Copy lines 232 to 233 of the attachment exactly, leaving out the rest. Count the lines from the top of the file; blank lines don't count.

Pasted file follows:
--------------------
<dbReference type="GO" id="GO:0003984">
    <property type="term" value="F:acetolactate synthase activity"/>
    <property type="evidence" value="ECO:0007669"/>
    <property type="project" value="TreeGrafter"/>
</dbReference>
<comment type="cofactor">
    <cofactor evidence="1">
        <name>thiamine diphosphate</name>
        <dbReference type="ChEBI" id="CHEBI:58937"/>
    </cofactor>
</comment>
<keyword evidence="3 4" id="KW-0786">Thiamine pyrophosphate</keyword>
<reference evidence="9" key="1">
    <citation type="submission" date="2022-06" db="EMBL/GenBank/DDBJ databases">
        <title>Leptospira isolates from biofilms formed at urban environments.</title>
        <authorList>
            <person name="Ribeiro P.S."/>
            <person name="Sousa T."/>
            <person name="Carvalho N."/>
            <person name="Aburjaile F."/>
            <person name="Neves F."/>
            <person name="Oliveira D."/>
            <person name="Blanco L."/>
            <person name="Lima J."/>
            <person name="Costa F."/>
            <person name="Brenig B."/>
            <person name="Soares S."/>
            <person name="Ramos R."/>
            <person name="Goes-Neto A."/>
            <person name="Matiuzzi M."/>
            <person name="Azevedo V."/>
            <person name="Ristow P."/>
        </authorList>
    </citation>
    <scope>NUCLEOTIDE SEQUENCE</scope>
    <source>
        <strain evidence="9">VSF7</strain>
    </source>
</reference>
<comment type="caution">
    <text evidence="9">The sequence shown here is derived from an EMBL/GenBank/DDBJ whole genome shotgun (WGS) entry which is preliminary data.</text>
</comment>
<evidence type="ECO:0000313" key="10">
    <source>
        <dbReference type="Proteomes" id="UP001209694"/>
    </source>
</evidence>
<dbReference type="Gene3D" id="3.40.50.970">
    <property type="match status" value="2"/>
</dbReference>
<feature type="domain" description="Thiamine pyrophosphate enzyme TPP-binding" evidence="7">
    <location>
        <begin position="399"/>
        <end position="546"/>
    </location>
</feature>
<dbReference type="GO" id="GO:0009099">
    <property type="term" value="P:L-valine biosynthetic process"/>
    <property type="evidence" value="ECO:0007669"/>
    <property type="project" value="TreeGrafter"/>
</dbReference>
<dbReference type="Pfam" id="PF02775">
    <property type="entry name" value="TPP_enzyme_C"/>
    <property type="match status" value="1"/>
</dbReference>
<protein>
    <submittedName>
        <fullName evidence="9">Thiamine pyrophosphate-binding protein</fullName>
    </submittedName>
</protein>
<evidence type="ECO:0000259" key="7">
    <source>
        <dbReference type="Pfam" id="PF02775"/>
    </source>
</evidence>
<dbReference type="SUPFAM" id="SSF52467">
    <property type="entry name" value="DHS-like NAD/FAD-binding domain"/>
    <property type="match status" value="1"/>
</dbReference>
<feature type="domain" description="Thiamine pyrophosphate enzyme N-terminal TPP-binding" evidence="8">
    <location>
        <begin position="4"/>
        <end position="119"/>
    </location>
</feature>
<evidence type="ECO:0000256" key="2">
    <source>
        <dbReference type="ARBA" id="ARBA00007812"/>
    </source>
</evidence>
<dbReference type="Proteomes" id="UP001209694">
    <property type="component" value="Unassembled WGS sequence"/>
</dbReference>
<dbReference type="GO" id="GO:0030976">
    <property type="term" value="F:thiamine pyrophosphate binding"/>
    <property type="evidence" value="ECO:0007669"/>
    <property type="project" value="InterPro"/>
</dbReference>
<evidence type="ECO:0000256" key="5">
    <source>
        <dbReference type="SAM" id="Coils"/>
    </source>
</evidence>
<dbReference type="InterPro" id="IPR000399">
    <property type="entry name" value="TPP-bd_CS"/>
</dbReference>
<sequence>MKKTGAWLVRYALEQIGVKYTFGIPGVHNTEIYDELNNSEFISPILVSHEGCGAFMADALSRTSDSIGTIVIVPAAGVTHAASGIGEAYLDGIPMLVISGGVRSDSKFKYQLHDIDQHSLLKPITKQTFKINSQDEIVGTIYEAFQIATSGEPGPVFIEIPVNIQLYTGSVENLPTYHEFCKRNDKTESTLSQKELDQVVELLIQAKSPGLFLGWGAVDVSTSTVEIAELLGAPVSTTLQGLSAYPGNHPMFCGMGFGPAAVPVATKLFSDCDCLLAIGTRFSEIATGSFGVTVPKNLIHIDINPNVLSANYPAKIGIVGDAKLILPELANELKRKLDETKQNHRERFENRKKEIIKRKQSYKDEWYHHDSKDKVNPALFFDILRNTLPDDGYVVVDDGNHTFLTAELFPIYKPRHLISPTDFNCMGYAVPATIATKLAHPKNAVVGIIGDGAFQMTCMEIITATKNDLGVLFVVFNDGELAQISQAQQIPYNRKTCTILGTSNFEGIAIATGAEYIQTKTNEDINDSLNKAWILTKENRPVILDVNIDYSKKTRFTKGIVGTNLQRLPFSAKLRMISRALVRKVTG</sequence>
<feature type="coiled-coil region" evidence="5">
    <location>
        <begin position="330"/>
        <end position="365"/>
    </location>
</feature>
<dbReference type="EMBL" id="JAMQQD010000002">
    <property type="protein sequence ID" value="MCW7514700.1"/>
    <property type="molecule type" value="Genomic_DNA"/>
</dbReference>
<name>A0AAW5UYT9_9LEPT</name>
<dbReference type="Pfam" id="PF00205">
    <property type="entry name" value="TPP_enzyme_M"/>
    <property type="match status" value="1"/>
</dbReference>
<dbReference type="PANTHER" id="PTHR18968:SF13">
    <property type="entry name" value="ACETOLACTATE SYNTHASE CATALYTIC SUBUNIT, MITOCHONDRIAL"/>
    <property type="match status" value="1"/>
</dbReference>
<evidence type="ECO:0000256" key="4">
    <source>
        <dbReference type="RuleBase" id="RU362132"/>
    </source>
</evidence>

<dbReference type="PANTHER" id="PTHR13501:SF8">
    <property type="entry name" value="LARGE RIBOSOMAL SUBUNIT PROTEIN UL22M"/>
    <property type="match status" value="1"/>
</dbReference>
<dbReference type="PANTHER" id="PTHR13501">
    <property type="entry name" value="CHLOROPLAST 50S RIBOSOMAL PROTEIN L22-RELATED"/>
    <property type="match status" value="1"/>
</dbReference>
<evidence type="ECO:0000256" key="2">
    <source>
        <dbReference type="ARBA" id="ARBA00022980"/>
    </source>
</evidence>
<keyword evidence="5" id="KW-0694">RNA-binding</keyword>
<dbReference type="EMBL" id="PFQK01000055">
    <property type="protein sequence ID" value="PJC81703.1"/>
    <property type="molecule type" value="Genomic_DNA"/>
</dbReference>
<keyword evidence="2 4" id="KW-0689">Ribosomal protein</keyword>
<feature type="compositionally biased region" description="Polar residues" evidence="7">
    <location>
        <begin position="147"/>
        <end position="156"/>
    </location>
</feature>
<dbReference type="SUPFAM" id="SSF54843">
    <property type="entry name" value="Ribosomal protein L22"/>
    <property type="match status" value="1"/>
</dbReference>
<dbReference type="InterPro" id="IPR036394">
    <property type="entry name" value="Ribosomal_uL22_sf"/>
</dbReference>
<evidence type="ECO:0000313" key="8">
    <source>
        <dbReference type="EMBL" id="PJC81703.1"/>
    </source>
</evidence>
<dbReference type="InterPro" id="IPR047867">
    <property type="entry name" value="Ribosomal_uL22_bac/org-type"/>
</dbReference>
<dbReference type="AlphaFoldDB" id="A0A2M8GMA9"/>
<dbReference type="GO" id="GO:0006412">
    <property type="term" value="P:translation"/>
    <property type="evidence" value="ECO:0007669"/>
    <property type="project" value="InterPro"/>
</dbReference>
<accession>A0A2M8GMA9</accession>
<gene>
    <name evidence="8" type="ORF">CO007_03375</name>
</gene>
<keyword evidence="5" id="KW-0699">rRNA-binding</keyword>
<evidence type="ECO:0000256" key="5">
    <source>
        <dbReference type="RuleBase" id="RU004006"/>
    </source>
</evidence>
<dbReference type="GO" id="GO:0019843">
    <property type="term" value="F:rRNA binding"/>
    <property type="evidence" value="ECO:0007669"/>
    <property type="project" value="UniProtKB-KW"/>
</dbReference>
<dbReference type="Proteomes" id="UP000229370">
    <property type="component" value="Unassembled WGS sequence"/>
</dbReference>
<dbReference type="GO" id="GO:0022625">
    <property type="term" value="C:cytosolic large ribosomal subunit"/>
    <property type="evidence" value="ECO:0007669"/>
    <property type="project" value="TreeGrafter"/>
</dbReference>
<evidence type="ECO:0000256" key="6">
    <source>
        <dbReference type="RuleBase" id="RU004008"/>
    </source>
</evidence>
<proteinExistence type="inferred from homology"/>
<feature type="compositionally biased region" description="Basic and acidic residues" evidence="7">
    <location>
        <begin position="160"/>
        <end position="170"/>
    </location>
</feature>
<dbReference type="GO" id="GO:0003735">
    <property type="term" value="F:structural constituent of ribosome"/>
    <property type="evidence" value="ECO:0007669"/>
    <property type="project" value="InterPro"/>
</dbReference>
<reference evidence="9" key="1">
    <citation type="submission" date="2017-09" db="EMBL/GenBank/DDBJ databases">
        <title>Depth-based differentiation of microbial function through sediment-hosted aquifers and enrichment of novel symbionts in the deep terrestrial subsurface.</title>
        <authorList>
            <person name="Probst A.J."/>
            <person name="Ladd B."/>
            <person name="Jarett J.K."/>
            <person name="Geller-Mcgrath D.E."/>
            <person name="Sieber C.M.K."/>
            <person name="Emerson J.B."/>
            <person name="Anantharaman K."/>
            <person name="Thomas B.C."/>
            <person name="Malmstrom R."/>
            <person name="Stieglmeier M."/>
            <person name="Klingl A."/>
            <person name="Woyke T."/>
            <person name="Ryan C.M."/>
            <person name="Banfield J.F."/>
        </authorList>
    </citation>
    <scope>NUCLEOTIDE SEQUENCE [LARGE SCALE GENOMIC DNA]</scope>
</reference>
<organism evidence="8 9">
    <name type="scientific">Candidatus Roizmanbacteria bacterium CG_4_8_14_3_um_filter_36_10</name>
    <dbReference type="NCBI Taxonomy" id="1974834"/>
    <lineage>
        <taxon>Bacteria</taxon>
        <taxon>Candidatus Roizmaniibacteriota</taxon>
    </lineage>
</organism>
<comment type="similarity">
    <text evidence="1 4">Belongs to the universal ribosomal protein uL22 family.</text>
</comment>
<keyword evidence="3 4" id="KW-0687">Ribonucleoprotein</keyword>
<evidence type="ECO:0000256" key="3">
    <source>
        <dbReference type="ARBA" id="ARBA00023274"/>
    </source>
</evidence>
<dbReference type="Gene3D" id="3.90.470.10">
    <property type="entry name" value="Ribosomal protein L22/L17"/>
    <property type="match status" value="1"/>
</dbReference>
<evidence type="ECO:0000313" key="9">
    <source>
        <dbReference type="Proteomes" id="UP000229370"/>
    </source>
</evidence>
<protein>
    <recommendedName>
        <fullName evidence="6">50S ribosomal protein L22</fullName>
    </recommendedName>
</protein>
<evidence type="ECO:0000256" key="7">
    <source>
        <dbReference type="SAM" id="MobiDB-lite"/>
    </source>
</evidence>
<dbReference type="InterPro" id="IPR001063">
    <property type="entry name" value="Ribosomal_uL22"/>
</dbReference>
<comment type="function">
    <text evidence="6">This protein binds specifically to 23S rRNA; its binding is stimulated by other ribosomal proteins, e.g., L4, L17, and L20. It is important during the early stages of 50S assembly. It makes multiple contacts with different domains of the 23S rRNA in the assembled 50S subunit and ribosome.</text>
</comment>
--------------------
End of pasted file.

            <person name="Klingl A."/>
            <person name="Woyke T."/>